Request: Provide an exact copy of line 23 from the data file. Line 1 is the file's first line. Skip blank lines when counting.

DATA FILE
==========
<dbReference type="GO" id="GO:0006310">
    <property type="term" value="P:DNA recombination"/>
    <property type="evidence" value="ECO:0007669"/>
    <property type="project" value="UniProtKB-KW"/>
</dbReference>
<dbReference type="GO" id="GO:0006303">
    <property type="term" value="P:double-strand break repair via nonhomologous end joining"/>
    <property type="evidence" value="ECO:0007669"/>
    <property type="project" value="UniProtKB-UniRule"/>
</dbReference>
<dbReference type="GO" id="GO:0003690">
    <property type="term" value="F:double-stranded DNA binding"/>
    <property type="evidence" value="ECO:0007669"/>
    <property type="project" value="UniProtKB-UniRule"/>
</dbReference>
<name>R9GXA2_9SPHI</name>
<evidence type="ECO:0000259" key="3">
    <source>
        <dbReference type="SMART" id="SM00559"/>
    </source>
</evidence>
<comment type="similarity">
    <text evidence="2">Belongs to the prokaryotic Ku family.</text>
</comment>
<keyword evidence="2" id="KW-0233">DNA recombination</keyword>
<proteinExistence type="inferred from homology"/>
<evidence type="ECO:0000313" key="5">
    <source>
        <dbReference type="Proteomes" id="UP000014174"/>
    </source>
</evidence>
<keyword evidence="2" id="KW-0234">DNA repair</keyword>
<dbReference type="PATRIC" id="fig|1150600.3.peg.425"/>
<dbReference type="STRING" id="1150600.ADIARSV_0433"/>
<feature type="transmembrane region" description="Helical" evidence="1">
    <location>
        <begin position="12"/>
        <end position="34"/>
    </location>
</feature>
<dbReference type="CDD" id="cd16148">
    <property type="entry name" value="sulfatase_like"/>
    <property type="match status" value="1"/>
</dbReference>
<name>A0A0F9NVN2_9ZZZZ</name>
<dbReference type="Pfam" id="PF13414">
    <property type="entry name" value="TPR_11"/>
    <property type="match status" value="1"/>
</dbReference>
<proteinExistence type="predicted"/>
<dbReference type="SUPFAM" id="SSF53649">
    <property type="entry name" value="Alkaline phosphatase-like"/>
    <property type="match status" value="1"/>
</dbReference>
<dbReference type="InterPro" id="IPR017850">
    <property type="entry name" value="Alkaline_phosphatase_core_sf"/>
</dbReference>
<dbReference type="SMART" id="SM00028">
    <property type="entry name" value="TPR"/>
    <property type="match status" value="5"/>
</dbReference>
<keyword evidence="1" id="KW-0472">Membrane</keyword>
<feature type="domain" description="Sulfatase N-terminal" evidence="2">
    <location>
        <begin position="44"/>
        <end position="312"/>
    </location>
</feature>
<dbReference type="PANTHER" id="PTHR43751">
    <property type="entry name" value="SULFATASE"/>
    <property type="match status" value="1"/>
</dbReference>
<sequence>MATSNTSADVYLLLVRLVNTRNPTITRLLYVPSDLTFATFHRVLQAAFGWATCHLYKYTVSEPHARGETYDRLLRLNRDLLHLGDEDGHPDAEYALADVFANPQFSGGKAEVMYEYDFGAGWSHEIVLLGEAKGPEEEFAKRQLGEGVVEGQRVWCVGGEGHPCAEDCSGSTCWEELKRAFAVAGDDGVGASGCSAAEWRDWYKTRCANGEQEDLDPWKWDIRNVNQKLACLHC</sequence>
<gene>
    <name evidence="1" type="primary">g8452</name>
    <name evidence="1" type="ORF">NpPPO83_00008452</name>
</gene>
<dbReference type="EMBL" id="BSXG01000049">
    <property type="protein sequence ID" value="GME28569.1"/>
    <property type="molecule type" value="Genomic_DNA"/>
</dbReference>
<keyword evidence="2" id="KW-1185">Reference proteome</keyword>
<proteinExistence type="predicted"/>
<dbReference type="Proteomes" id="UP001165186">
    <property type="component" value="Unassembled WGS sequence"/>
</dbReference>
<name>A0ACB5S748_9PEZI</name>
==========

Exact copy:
    <text evidence="2">Belongs to the prokaryotic Ku family.</text>